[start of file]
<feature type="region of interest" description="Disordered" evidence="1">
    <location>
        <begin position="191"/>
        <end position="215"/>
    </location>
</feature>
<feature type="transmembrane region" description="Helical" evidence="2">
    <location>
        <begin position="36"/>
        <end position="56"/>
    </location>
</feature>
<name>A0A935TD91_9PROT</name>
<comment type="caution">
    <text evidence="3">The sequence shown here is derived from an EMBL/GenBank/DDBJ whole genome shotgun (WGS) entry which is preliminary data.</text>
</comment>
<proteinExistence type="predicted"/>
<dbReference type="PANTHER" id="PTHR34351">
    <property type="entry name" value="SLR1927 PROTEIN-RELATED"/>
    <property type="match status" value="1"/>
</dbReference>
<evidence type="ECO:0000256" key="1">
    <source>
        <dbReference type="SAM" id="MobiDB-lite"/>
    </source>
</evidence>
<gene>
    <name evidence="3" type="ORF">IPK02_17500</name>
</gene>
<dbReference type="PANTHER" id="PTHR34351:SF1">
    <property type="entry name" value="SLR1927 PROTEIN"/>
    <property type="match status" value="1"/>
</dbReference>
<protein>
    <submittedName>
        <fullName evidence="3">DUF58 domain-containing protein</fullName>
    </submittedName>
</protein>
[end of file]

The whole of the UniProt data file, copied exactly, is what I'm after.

<feature type="region of interest" description="Disordered" evidence="1">
    <location>
        <begin position="191"/>
        <end position="215"/>
    </location>
</feature>
<feature type="transmembrane region" description="Helical" evidence="2">
    <location>
        <begin position="36"/>
        <end position="56"/>
    </location>
</feature>
<name>A0A935TD91_9PROT</name>
<comment type="caution">
    <text evidence="3">The sequence shown here is derived from an EMBL/GenBank/DDBJ whole genome shotgun (WGS) entry which is preliminary data.</text>
</comment>
<proteinExistence type="predicted"/>
<dbReference type="PANTHER" id="PTHR34351">
    <property type="entry name" value="SLR1927 PROTEIN-RELATED"/>
    <property type="match status" value="1"/>
</dbReference>
<evidence type="ECO:0000256" key="1">
    <source>
        <dbReference type="SAM" id="MobiDB-lite"/>
    </source>
</evidence>
<gene>
    <name evidence="3" type="ORF">IPK02_17500</name>
</gene>
<dbReference type="PANTHER" id="PTHR34351:SF1">
    <property type="entry name" value="SLR1927 PROTEIN"/>
    <property type="match status" value="1"/>
</dbReference>
<protein>
    <submittedName>
        <fullName evidence="3">DUF58 domain-containing protein</fullName>
    </submittedName>
</protein>